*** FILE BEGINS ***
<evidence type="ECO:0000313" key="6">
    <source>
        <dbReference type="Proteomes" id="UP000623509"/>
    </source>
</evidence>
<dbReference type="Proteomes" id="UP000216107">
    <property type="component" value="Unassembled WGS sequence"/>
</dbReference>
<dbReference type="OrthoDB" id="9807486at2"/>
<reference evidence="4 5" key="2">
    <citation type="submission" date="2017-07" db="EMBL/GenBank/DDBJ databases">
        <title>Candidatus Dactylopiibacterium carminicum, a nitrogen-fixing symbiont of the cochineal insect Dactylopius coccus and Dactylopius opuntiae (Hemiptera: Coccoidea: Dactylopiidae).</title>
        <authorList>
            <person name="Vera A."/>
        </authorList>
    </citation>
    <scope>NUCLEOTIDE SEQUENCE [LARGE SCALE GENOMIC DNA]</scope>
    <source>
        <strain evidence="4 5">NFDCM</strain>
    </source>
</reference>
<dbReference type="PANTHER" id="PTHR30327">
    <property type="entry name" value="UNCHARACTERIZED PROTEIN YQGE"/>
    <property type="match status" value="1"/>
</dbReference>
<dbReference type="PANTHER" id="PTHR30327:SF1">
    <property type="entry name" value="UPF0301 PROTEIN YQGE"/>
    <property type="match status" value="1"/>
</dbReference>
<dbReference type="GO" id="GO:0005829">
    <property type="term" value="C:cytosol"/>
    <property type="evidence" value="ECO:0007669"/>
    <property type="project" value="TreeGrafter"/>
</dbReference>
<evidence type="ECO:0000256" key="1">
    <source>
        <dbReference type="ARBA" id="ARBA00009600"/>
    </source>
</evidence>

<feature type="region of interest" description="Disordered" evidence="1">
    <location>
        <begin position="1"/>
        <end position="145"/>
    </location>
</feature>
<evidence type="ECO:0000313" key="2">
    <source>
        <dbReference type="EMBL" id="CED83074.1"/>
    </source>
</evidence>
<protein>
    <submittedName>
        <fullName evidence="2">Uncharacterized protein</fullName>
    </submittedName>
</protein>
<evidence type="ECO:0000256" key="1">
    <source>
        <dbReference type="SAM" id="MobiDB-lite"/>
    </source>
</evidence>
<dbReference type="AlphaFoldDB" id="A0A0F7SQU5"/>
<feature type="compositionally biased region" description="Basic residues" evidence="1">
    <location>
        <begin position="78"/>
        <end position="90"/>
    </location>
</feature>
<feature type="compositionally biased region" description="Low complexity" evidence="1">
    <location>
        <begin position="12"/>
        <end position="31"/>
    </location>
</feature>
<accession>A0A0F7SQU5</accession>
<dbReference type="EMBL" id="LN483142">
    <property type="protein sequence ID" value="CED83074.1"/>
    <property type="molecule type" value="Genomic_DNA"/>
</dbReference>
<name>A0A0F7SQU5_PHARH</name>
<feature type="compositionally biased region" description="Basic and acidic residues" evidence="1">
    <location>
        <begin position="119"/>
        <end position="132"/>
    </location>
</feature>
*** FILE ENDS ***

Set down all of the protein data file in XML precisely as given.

<evidence type="ECO:0000313" key="6">
    <source>
        <dbReference type="Proteomes" id="UP000623509"/>
    </source>
</evidence>
<dbReference type="Proteomes" id="UP000216107">
    <property type="component" value="Unassembled WGS sequence"/>
</dbReference>
<dbReference type="OrthoDB" id="9807486at2"/>
<reference evidence="4 5" key="2">
    <citation type="submission" date="2017-07" db="EMBL/GenBank/DDBJ databases">
        <title>Candidatus Dactylopiibacterium carminicum, a nitrogen-fixing symbiont of the cochineal insect Dactylopius coccus and Dactylopius opuntiae (Hemiptera: Coccoidea: Dactylopiidae).</title>
        <authorList>
            <person name="Vera A."/>
        </authorList>
    </citation>
    <scope>NUCLEOTIDE SEQUENCE [LARGE SCALE GENOMIC DNA]</scope>
    <source>
        <strain evidence="4 5">NFDCM</strain>
    </source>
</reference>
<dbReference type="PANTHER" id="PTHR30327">
    <property type="entry name" value="UNCHARACTERIZED PROTEIN YQGE"/>
    <property type="match status" value="1"/>
</dbReference>
<dbReference type="PANTHER" id="PTHR30327:SF1">
    <property type="entry name" value="UPF0301 PROTEIN YQGE"/>
    <property type="match status" value="1"/>
</dbReference>
<dbReference type="GO" id="GO:0005829">
    <property type="term" value="C:cytosol"/>
    <property type="evidence" value="ECO:0007669"/>
    <property type="project" value="TreeGrafter"/>
</dbReference>
<evidence type="ECO:0000256" key="1">
    <source>
        <dbReference type="ARBA" id="ARBA00009600"/>
    </source>
</evidence>

<feature type="region of interest" description="Disordered" evidence="1">
    <location>
        <begin position="1"/>
        <end position="145"/>
    </location>
</feature>
<evidence type="ECO:0000313" key="2">
    <source>
        <dbReference type="EMBL" id="CED83074.1"/>
    </source>
</evidence>
<protein>
    <submittedName>
        <fullName evidence="2">Uncharacterized protein</fullName>
    </submittedName>
</protein>
<evidence type="ECO:0000256" key="1">
    <source>
        <dbReference type="SAM" id="MobiDB-lite"/>
    </source>
</evidence>
<dbReference type="AlphaFoldDB" id="A0A0F7SQU5"/>
<feature type="compositionally biased region" description="Basic residues" evidence="1">
    <location>
        <begin position="78"/>
        <end position="90"/>
    </location>
</feature>
<feature type="compositionally biased region" description="Low complexity" evidence="1">
    <location>
        <begin position="12"/>
        <end position="31"/>
    </location>
</feature>
<accession>A0A0F7SQU5</accession>
<dbReference type="EMBL" id="LN483142">
    <property type="protein sequence ID" value="CED83074.1"/>
    <property type="molecule type" value="Genomic_DNA"/>
</dbReference>
<name>A0A0F7SQU5_PHARH</name>
<feature type="compositionally biased region" description="Basic and acidic residues" evidence="1">
    <location>
        <begin position="119"/>
        <end position="132"/>
    </location>
</feature>